Putin Running Out of Ammo in Ukraine? Russian forces are struggling to sustain artillery barrages, and in some parts of the frontlines, the amount of shelling has dropped by as much as 75%. U.S. and Ukrainian officials don’t have a clear or singular explanation, but it is believed that the Kremlin is now rationing artillery rounds due to low supplies.
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Though it has also been suggested that it is part of a broader reassessment of tactics, it would still be evidence that Russia finds itself on a far weaker footer than it likely expected a year ago as it was preparing for its invasion.
What Happens Next in Ukraine?
As CNN reported on Thursday, it also comes as Ukraine is enjoying increased military support from its Western allies, which have pledged to send armored fighting vehicles and possibly even main battle tanks.
Russian forces have apparently taken control of the eastern mining town of Soledar – but at a heavy cost. So many Russian soldiers have been killed that Ukrainian President Volodymyr Zelensky described Soledar, once a bustling salt-mining town with a population of some 10,500 people, as having “no life left” amid the fierce fighting. At best, Moscow has achived a pyrrhic victory – but it could be a step closer to taking control of Ukraine’s Donetsk region, one of the four provinces that it claimed to have annexed last year.
However, it is unclear if Russia will be able to exploit any gains it makes on the battlefield given that it appears to be struggling with a shortage of ordnance.
Last month, there were reports that Russia had burned through its stockpiles of artillery shells and as a result was relying on ordnance that is decades old.
“They have drawn from (Russia’s) aging ammunition stockpile, which does indicate that they are willing to use that older ammunition, some of which was originally produced more than 40 years ago,” a U.S. military official told Reuters.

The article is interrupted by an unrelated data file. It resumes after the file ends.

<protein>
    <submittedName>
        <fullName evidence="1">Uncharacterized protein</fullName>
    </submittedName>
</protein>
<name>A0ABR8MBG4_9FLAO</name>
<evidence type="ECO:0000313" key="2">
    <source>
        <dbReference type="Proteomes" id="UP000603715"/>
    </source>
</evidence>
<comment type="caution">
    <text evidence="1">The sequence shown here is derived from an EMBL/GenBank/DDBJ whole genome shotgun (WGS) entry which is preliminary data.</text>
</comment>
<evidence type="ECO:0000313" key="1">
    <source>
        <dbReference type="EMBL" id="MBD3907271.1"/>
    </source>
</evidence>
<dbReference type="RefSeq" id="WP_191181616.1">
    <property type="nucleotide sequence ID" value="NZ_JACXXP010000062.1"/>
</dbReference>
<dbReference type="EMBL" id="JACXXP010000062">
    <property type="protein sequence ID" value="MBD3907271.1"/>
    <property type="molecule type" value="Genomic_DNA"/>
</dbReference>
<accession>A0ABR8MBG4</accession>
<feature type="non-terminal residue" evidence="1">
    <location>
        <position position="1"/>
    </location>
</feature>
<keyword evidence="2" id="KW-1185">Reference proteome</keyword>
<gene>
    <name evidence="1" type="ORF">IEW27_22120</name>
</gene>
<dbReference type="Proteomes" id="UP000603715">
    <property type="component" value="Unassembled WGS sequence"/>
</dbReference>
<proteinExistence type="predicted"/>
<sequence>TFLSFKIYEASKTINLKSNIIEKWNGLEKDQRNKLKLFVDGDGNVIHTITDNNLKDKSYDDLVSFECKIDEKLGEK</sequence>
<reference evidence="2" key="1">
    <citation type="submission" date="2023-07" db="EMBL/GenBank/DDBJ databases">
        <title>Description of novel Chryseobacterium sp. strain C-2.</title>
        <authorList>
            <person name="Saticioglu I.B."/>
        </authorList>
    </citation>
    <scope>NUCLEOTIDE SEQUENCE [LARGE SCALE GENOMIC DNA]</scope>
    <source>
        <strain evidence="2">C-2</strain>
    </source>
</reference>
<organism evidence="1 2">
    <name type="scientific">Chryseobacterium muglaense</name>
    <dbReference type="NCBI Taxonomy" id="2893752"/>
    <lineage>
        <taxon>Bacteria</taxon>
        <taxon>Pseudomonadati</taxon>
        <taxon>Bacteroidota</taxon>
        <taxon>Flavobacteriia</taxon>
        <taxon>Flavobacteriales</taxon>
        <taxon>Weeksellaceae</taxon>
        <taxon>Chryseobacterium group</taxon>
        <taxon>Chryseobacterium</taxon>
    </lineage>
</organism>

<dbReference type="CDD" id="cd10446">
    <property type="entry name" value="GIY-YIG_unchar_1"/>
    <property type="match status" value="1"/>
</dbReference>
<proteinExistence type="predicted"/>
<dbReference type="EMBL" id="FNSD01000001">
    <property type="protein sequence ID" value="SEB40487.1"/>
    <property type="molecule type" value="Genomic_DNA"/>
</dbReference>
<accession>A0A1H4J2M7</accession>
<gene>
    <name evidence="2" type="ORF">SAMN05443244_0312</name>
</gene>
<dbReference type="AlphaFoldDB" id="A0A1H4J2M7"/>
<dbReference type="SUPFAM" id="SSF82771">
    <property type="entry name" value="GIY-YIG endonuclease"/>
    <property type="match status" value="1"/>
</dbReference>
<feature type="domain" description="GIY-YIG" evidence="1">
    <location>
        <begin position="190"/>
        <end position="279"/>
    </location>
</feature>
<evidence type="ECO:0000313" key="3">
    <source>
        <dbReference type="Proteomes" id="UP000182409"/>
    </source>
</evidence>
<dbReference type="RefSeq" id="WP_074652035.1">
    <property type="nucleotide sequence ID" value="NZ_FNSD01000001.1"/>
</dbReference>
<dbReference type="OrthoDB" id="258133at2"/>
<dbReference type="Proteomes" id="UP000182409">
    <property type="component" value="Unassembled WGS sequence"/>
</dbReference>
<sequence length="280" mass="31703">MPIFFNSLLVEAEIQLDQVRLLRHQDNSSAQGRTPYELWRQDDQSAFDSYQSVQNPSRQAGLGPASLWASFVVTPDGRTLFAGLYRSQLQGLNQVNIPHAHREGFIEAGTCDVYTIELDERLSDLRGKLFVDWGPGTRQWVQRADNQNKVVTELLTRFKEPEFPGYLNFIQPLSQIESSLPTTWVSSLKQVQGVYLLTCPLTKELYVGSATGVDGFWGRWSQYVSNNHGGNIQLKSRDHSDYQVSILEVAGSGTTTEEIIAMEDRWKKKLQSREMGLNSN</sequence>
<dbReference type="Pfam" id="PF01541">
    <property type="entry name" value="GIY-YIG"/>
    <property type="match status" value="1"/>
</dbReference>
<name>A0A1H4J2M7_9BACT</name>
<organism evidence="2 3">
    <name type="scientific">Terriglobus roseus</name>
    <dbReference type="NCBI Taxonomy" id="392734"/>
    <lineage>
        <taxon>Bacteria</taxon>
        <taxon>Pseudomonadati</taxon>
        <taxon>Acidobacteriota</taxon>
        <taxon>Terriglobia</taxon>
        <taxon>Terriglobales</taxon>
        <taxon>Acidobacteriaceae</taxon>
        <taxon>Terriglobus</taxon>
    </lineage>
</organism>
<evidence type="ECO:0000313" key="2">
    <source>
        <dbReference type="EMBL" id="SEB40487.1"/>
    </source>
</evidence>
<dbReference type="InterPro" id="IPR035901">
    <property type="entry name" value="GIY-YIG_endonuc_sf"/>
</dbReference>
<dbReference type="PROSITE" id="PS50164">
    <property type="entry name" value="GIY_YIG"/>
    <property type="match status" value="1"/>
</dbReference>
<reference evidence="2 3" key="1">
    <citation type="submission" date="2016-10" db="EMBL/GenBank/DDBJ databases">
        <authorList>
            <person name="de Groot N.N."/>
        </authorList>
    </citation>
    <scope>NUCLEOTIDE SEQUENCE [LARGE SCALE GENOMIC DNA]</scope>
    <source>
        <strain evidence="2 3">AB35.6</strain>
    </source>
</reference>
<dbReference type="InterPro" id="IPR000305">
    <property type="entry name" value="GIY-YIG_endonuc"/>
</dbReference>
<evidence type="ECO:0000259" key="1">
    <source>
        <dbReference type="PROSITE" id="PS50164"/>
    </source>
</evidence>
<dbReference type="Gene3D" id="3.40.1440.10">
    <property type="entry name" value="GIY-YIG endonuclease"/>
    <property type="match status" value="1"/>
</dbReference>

It was further speculated that Russia would have burned through its “fully-serviceable” stocks of ammunition by early 2023 if it hadn’t turned to de facto allies such as North Korea when it purchased an undisclosed amount of ordnance last autumn.
Russia was able to turn to Pyongyang as North Korea operates weapons that are based on the Soviet-era designs still employed by Kremlin forces. The ordnance likely included artillery shells and small arms ammunition.
Moscow also turned to Iran to obtain hundreds of ballistic missiles and drones to fight in Ukraine.
“We assess that at the rate of fire that Russia has been using its artillery and rocket ammunition in terms of what we would call fully serviceable artillery and rocket ammunition. They could probably do that until early 2023,” the U.S. military official added.
Lack of ammunition for artillery has long been a problem for militaries during wartime.
If Russia is facing a shortage of ordnance, it would be reminiscent of the “Shell Crisis of 1915” in the UK that eventually led to the fall of Prime Minister H. H. Asquith’s government in December 1916.
This new ordnance shortage may not be enough to bring down Russian President Vladimir Putin, but it certainly doesn’t help Russia’s situation in the least.
Author Experience and Expertise: A Senior Editor for 19FortyFive, Peter Suciu is a Michigan-based writer. He has contributed to more than four dozen magazines, newspapers, and websites with over 3,200 published pieces over a twenty-year career in journalism. He regularly writes about military hardware, firearms history, cybersecurity, politics, and international affairs. Peter is also a Contributing Writer for Forbes and Clearance Jobs. You can follow him on Twitter: @PeterSuciu.